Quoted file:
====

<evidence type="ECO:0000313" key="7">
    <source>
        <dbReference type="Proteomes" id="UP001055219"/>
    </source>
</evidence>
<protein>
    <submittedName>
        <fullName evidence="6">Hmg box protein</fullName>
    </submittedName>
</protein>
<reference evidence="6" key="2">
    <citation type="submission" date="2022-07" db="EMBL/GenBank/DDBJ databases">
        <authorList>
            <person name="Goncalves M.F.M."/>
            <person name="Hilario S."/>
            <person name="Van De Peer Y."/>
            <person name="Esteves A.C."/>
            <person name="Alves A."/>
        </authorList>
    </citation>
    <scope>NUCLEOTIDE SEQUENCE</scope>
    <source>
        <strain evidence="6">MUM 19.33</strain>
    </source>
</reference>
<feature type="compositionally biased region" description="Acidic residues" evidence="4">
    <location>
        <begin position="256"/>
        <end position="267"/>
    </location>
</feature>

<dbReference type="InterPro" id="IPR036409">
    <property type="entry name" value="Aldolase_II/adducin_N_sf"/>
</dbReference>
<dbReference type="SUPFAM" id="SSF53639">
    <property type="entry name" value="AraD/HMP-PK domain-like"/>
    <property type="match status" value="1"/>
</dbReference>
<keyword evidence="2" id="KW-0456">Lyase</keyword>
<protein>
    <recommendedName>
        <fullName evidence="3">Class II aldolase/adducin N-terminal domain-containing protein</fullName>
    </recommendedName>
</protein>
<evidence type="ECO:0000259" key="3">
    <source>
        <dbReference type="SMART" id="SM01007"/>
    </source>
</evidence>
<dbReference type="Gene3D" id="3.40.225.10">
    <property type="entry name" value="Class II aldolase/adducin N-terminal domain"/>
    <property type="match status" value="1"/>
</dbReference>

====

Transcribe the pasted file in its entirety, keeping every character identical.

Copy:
<evidence type="ECO:0000313" key="7">
    <source>
        <dbReference type="Proteomes" id="UP001055219"/>
    </source>
</evidence>
<protein>
    <submittedName>
        <fullName evidence="6">Hmg box protein</fullName>
    </submittedName>
</protein>
<reference evidence="6" key="2">
    <citation type="submission" date="2022-07" db="EMBL/GenBank/DDBJ databases">
        <authorList>
            <person name="Goncalves M.F.M."/>
            <person name="Hilario S."/>
            <person name="Van De Peer Y."/>
            <person name="Esteves A.C."/>
            <person name="Alves A."/>
        </authorList>
    </citation>
    <scope>NUCLEOTIDE SEQUENCE</scope>
    <source>
        <strain evidence="6">MUM 19.33</strain>
    </source>
</reference>
<feature type="compositionally biased region" description="Acidic residues" evidence="4">
    <location>
        <begin position="256"/>
        <end position="267"/>
    </location>
</feature>

<dbReference type="InterPro" id="IPR036409">
    <property type="entry name" value="Aldolase_II/adducin_N_sf"/>
</dbReference>
<dbReference type="SUPFAM" id="SSF53639">
    <property type="entry name" value="AraD/HMP-PK domain-like"/>
    <property type="match status" value="1"/>
</dbReference>
<keyword evidence="2" id="KW-0456">Lyase</keyword>
<protein>
    <recommendedName>
        <fullName evidence="3">Class II aldolase/adducin N-terminal domain-containing protein</fullName>
    </recommendedName>
</protein>
<evidence type="ECO:0000259" key="3">
    <source>
        <dbReference type="SMART" id="SM01007"/>
    </source>
</evidence>
<dbReference type="Gene3D" id="3.40.225.10">
    <property type="entry name" value="Class II aldolase/adducin N-terminal domain"/>
    <property type="match status" value="1"/>
</dbReference>